Annotated Bibliography of Resources for Educational Reform, Coherent Teaching Practice, and Improved Student Learning

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  • Levy, S. (1996). Starting from scratch: One classroom builds its own curriculum. Portsmouth, NH: Heinemann.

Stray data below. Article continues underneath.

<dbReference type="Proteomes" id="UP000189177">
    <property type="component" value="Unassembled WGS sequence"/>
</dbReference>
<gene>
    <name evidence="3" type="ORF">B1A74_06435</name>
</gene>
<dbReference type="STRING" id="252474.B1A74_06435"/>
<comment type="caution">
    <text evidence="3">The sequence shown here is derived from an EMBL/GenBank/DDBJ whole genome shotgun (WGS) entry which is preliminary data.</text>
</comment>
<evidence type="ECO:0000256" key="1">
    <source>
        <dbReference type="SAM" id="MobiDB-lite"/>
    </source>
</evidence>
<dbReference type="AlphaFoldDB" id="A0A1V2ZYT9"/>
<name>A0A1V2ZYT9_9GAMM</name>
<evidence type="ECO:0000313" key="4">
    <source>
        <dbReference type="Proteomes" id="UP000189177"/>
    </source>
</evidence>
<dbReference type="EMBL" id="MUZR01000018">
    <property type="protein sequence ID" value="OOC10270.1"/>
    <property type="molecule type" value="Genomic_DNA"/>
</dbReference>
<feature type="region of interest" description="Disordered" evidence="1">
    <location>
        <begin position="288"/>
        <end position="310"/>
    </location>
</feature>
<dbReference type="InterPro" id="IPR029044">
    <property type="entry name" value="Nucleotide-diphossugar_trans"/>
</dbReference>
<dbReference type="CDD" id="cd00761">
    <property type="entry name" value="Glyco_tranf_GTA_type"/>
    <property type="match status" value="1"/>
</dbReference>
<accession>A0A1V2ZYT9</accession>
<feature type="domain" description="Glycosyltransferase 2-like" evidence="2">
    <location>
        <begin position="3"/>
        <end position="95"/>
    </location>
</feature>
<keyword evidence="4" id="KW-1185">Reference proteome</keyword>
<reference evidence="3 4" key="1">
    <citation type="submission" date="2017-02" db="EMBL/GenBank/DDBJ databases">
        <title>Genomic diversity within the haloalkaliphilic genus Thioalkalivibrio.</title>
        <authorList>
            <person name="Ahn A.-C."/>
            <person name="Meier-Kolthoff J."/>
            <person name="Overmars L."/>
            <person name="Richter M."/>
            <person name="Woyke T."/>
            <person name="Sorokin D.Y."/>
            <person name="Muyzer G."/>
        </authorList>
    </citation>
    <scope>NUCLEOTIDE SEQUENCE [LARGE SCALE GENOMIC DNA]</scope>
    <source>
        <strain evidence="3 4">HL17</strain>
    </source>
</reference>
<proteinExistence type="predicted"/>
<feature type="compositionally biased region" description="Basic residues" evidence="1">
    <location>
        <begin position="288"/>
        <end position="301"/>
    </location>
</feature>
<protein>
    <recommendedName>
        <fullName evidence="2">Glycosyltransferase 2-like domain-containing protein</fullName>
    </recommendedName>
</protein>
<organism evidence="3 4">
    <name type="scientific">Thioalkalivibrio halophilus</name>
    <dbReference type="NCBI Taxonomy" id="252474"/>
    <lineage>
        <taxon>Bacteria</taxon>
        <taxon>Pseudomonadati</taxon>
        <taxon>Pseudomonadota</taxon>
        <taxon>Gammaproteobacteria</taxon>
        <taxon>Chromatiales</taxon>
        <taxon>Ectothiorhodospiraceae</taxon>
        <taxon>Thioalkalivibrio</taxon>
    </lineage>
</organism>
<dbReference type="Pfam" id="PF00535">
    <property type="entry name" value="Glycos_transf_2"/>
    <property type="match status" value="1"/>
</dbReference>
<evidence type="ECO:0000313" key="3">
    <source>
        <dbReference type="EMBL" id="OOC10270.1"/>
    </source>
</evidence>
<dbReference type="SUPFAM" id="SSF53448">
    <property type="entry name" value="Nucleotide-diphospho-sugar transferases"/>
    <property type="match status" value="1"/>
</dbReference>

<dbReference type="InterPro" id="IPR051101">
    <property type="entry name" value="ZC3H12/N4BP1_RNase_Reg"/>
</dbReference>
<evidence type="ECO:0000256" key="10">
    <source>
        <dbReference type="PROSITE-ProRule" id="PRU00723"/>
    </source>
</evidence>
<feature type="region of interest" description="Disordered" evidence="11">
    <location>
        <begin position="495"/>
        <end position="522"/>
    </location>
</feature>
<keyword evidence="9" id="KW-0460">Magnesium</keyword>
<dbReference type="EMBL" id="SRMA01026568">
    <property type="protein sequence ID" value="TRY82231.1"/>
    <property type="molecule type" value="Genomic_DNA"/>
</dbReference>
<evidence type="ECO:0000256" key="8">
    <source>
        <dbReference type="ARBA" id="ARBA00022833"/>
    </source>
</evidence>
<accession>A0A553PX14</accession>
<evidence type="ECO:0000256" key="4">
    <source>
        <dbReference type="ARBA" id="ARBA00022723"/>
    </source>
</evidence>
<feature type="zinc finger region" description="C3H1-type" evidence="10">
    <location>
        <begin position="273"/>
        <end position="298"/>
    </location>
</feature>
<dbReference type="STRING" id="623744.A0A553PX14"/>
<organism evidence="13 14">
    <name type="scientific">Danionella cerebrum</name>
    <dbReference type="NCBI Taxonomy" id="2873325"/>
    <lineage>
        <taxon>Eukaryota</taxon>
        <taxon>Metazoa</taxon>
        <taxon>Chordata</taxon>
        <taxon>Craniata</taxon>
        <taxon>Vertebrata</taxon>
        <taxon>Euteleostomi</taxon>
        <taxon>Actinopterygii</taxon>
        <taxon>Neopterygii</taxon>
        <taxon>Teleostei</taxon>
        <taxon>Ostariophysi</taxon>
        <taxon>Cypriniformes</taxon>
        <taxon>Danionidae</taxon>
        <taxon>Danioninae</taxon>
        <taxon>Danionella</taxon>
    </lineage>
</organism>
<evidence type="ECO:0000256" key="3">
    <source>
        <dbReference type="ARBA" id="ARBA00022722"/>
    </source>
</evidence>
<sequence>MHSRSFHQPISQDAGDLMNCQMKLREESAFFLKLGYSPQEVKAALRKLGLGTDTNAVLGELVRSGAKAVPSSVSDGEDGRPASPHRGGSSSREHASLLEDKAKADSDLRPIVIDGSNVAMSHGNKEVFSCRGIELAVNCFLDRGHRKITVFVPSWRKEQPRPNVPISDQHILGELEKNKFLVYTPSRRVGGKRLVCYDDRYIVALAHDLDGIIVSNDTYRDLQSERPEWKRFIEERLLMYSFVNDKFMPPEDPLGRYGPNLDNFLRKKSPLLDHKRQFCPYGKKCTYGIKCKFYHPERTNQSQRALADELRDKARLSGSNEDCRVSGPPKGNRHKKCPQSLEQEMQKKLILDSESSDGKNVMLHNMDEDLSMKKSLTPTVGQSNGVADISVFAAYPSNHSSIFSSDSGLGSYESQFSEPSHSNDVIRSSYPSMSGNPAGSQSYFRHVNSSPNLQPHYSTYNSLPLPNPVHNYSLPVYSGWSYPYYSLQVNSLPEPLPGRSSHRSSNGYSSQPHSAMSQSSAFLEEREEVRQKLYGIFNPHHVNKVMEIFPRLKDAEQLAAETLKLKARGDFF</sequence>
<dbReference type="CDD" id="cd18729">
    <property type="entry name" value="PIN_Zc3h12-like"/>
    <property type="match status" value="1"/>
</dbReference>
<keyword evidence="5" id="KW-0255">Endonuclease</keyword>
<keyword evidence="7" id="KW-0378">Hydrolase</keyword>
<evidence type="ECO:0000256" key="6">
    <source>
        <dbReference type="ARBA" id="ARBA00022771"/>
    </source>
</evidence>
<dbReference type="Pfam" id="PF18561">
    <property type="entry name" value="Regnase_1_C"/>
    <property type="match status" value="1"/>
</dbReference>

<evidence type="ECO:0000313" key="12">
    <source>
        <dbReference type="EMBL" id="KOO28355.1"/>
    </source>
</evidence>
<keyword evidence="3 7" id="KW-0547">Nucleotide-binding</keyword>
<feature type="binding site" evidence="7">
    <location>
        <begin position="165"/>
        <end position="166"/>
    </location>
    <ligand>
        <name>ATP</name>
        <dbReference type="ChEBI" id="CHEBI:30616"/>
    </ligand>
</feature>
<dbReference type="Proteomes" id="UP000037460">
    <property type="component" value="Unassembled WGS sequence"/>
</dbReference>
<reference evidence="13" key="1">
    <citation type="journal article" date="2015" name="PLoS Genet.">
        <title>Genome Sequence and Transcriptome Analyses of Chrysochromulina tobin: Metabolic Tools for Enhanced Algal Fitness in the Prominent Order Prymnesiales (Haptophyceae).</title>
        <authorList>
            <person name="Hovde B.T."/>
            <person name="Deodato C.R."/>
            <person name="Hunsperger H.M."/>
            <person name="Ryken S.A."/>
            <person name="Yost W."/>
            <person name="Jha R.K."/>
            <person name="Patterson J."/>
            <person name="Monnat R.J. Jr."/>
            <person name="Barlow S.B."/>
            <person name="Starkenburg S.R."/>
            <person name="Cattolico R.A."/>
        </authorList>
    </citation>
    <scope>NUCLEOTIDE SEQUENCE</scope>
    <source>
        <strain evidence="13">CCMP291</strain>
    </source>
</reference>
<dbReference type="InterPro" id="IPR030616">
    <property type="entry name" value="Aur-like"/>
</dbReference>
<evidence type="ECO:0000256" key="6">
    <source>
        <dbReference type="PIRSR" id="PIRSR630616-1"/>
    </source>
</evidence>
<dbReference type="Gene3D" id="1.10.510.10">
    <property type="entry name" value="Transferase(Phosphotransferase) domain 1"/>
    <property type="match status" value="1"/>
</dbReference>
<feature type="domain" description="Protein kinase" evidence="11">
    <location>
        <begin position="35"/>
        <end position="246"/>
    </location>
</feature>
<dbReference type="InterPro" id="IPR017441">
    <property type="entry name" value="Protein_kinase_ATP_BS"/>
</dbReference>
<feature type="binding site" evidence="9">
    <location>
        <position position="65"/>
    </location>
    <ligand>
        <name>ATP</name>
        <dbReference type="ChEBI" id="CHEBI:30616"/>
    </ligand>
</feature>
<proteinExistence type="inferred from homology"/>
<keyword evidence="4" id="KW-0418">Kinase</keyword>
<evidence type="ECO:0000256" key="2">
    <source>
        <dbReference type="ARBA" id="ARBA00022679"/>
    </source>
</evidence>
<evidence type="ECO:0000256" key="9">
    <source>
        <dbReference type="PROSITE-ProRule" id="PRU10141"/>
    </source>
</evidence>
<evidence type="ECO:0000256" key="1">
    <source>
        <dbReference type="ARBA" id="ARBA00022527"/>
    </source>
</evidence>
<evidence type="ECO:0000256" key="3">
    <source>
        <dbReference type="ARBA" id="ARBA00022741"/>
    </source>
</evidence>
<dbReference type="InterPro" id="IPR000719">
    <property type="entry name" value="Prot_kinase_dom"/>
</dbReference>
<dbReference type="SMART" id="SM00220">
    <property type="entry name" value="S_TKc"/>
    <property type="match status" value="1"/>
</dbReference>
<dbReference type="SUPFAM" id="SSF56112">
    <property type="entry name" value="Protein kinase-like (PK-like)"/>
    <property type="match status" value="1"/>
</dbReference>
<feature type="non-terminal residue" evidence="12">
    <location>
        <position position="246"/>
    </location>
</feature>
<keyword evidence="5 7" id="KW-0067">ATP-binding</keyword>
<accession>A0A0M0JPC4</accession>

This book tells the story of several original projects undertaken by Levy and his elementary students. He begins with a discussion of the obstructions to a dynamic curriculum: the fragmentation of subject matter; the abstraction of knowledge; our reliance on prepared textbooks and learning kits; and the expectation that we will cover vast areas of content. He describes his teaching approach to curriculum in terms of "finding the genius" in the topic to be taught. He outlines the process and provides examples. The process of developing curriculum can be approached from an alternative perspective that involves the following elements: (1) topic; (2) the genius of the topic (what is essential, unique, special about the topic?); (3) illustrations (what are the best examples to express the genius of the topic?); (4) experiences (what are the children's experiences of the topic?); (5) questions (what questions will help them connect their experiences with the essence of the topic?); (6) story (how can the content be put into a story?); (7) activities (what new experiences should the students have?); (8) skills and habits (what do I want to teach?); (9) evaluation (how will I know what they understand?). Levy provides extended examples of projects that embody this process. Examples include an exploration of the impact of a local bike path on their community, an imaginative look at the qualities of numbers, and others.

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